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How Do I Manage Rose Sawflies?

By: Jessie Keith

How Do I Manage Rose Sawflies?

“My roses have lots of hollow and brown holes in their leaves. What is causing the damage, and how do I stop it?” Question from Pam of Massachusetts

Answer: It’s so lovely when questions come with images–especially when photos make for easy identification. Your roses are suffering from the larvae of rose sawflies, also called rose slugs, though they are not true slugs at all. The sawfly larvae eat along the leaf surfaces from the back–leaving brownish spots and blotches of dead tissue that eventually falls away, leaving open holes. If there are only a few of the pests present, the damage will be minor, but at high populations, they can defoliate plants, making rose bushes look unsightly and weakening them. There are several methods for managing rose sawflies.

How to Manage Rose Sawflies

Image of an adult Bristly Rose Sawfly. (Image by Beatriz Moisset)

Image of Bristly Rose Sawfly larvae. (Image by Beatriz Moisset)

Rose sawflies are black, winged insects that emerge in early spring. After mating, they lay elongated clusters of eggs within cuts they create along rose stems. Within a couple of weeks, gardeners will begin to see the damage caused by the small, green, caterpillar-like larvae that have emerged. Once they are large enough, the larvae will drop down to the ground and pupate in the soil. There are several types. One of the most aggressive is the bristly rose sawfly (Cladius difformis), which can produce lots of generations in a season.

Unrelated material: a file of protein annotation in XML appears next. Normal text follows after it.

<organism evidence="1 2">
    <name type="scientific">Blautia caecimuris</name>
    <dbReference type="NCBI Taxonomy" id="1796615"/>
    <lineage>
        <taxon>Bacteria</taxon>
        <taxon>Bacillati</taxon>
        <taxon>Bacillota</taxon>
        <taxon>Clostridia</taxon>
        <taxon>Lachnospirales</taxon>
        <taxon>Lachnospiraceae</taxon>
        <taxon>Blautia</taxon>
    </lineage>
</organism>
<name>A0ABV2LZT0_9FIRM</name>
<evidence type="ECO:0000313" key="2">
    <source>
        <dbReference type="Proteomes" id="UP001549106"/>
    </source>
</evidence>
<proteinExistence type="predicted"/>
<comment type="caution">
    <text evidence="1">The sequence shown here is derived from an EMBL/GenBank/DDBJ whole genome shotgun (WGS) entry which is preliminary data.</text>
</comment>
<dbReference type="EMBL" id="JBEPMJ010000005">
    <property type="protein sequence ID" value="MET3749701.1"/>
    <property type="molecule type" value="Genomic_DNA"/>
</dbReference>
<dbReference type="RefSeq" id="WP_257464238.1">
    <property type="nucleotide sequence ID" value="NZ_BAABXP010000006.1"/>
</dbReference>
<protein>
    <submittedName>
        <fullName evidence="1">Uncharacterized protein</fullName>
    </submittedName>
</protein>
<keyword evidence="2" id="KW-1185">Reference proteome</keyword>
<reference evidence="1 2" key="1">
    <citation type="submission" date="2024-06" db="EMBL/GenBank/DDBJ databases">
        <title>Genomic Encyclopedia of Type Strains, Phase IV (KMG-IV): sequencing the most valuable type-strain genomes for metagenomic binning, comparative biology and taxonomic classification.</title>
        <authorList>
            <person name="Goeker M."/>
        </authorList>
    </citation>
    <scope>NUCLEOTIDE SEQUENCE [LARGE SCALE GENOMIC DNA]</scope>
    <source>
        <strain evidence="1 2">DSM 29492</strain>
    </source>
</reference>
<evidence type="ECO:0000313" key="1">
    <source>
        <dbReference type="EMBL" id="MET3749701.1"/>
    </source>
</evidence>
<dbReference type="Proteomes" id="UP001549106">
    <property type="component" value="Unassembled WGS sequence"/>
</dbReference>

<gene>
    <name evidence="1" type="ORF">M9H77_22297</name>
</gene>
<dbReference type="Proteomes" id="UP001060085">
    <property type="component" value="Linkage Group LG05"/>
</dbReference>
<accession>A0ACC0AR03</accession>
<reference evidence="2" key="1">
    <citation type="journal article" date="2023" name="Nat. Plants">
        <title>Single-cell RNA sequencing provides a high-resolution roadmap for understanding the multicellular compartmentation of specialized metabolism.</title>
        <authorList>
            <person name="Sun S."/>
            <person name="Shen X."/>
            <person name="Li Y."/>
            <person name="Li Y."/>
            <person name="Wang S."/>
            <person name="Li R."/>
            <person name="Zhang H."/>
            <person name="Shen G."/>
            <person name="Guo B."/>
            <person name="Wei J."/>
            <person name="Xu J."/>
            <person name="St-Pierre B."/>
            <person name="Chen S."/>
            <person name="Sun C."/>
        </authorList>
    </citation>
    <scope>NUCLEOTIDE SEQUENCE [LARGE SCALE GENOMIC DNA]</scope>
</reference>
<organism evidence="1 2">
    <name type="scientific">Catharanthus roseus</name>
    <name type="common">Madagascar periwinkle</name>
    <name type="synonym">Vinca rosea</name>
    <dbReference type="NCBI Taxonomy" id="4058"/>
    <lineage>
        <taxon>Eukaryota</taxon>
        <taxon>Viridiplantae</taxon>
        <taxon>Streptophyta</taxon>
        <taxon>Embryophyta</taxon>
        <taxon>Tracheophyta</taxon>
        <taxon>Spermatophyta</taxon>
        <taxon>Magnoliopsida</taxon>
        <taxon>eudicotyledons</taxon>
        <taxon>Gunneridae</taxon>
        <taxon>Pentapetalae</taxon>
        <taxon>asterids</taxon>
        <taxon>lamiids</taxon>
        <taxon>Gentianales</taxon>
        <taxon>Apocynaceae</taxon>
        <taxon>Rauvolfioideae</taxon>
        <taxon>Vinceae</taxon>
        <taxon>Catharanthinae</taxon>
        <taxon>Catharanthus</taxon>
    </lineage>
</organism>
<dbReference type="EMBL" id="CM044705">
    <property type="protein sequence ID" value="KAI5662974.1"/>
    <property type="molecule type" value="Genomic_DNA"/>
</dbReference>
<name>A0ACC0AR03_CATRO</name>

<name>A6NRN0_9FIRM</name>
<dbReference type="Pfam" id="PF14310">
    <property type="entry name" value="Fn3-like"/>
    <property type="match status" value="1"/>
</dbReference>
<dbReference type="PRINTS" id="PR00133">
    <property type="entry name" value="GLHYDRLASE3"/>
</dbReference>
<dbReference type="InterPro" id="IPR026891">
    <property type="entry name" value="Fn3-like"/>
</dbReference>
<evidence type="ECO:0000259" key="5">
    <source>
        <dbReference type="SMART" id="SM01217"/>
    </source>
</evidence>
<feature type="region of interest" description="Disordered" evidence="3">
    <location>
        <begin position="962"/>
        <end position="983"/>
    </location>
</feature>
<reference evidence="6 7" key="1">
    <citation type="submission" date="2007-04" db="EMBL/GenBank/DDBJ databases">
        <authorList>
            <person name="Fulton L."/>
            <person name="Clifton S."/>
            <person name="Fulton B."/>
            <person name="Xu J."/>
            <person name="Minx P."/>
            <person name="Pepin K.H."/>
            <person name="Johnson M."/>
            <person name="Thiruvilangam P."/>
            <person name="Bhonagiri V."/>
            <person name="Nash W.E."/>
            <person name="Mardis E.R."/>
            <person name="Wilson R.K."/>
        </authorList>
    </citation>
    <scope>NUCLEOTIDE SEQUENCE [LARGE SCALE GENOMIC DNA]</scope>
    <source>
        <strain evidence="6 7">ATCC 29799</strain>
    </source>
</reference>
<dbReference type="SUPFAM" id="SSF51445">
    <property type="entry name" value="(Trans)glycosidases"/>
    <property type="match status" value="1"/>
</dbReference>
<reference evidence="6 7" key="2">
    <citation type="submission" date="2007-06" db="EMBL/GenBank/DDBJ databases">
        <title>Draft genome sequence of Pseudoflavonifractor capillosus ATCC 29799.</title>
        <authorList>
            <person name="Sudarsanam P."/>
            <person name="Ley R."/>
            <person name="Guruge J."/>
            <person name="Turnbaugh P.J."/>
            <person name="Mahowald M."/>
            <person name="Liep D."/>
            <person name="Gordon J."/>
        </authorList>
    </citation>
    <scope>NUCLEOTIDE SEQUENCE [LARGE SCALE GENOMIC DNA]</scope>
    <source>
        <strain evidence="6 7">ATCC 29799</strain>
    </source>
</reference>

It’s best to catch these pests early on, so you can stop them in their tracks before they do a lot of damage. If you have experienced them in the past, it helps to look for egg masses in mid-spring and remove them. Look on the backs of leaves as soon as you begin to see telltale damage. The larvae can be easily smashed on sight or treated with OMRI Listed BT, Neem oil, or insecticidal soap. Remove and kill all the larvae you can find, and be sure to keep any sprays away from the flowers to keep pollinators from being harmed.

Once you have rose sawflies, keep a lookout for more and manage them as you see them. If you remain diligent, you will be able to stop them or keep populations down.

I hope this helps.

Happy rose growing!

Jessie Keith

Black Gold Horticulturist

 

About Jessie Keith


Plants are the lens Jessie views the world through because they’re all-sustaining. (“They feed, clothe, house and heal us. They produce the air we breathe and even make us smell pretty.”) She’s a garden writer and photographer with degrees in both horticulture and plant biology from Purdue and Michigan State Universities. Her degrees were bolstered by internships at Longwood Gardens and the American Horticultural Society. She has since worked for many horticultural institutions and companies and now manages communications for Sun Gro Horticulture, the parent company of Black Gold. Her joy is sharing all things green and lovely with her two daughters.

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